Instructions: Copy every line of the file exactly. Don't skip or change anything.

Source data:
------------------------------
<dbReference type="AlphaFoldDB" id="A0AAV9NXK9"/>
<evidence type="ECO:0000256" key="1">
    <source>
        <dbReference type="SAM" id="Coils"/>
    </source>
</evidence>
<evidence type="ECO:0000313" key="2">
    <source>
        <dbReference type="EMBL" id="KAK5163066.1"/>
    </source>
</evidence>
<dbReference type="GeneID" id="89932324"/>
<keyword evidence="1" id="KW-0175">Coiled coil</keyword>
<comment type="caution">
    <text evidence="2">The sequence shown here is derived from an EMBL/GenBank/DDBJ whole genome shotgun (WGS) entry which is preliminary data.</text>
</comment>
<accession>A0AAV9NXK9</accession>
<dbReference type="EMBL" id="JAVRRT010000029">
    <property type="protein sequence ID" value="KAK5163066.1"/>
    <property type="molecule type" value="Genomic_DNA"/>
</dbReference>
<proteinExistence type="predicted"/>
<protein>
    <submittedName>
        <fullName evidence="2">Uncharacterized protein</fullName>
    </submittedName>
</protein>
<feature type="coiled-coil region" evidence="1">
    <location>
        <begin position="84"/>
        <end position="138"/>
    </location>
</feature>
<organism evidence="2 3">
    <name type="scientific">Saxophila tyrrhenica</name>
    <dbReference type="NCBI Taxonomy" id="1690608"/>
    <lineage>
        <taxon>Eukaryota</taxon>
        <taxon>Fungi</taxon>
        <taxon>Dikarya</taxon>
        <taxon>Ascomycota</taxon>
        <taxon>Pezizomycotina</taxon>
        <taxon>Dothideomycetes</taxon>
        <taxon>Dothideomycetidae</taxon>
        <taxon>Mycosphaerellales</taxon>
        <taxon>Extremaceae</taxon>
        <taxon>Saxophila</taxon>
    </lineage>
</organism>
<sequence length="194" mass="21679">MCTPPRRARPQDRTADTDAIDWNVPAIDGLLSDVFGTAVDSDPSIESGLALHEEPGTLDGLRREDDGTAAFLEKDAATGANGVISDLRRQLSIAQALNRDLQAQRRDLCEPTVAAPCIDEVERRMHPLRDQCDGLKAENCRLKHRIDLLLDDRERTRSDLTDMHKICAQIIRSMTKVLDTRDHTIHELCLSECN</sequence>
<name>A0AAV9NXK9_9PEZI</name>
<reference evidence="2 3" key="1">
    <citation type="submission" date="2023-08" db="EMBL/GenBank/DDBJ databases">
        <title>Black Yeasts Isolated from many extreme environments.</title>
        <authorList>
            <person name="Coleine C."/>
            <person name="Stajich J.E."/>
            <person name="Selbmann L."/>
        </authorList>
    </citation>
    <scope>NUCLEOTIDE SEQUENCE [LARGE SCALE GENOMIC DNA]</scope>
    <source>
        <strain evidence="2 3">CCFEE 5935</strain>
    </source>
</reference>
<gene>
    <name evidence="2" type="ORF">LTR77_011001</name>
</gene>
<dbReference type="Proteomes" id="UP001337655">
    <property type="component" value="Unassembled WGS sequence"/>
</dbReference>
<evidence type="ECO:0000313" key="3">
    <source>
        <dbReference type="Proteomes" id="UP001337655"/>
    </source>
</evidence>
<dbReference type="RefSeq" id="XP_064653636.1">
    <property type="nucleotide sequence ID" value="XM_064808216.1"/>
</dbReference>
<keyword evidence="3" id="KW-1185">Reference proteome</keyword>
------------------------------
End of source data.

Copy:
<dbReference type="AlphaFoldDB" id="A0AAV9NXK9"/>
<evidence type="ECO:0000256" key="1">
    <source>
        <dbReference type="SAM" id="Coils"/>
    </source>
</evidence>
<evidence type="ECO:0000313" key="2">
    <source>
        <dbReference type="EMBL" id="KAK5163066.1"/>
    </source>
</evidence>
<dbReference type="GeneID" id="89932324"/>
<keyword evidence="1" id="KW-0175">Coiled coil</keyword>
<comment type="caution">
    <text evidence="2">The sequence shown here is derived from an EMBL/GenBank/DDBJ whole genome shotgun (WGS) entry which is preliminary data.</text>
</comment>
<accession>A0AAV9NXK9</accession>
<dbReference type="EMBL" id="JAVRRT010000029">
    <property type="protein sequence ID" value="KAK5163066.1"/>
    <property type="molecule type" value="Genomic_DNA"/>
</dbReference>
<proteinExistence type="predicted"/>
<protein>
    <submittedName>
        <fullName evidence="2">Uncharacterized protein</fullName>
    </submittedName>
</protein>
<feature type="coiled-coil region" evidence="1">
    <location>
        <begin position="84"/>
        <end position="138"/>
    </location>
</feature>
<organism evidence="2 3">
    <name type="scientific">Saxophila tyrrhenica</name>
    <dbReference type="NCBI Taxonomy" id="1690608"/>
    <lineage>
        <taxon>Eukaryota</taxon>
        <taxon>Fungi</taxon>
        <taxon>Dikarya</taxon>
        <taxon>Ascomycota</taxon>
        <taxon>Pezizomycotina</taxon>
        <taxon>Dothideomycetes</taxon>
        <taxon>Dothideomycetidae</taxon>
        <taxon>Mycosphaerellales</taxon>
        <taxon>Extremaceae</taxon>
        <taxon>Saxophila</taxon>
    </lineage>
</organism>
<sequence length="194" mass="21679">MCTPPRRARPQDRTADTDAIDWNVPAIDGLLSDVFGTAVDSDPSIESGLALHEEPGTLDGLRREDDGTAAFLEKDAATGANGVISDLRRQLSIAQALNRDLQAQRRDLCEPTVAAPCIDEVERRMHPLRDQCDGLKAENCRLKHRIDLLLDDRERTRSDLTDMHKICAQIIRSMTKVLDTRDHTIHELCLSECN</sequence>
<name>A0AAV9NXK9_9PEZI</name>
<reference evidence="2 3" key="1">
    <citation type="submission" date="2023-08" db="EMBL/GenBank/DDBJ databases">
        <title>Black Yeasts Isolated from many extreme environments.</title>
        <authorList>
            <person name="Coleine C."/>
            <person name="Stajich J.E."/>
            <person name="Selbmann L."/>
        </authorList>
    </citation>
    <scope>NUCLEOTIDE SEQUENCE [LARGE SCALE GENOMIC DNA]</scope>
    <source>
        <strain evidence="2 3">CCFEE 5935</strain>
    </source>
</reference>
<gene>
    <name evidence="2" type="ORF">LTR77_011001</name>
</gene>
<dbReference type="Proteomes" id="UP001337655">
    <property type="component" value="Unassembled WGS sequence"/>
</dbReference>
<evidence type="ECO:0000313" key="3">
    <source>
        <dbReference type="Proteomes" id="UP001337655"/>
    </source>
</evidence>
<dbReference type="RefSeq" id="XP_064653636.1">
    <property type="nucleotide sequence ID" value="XM_064808216.1"/>
</dbReference>
<keyword evidence="3" id="KW-1185">Reference proteome</keyword>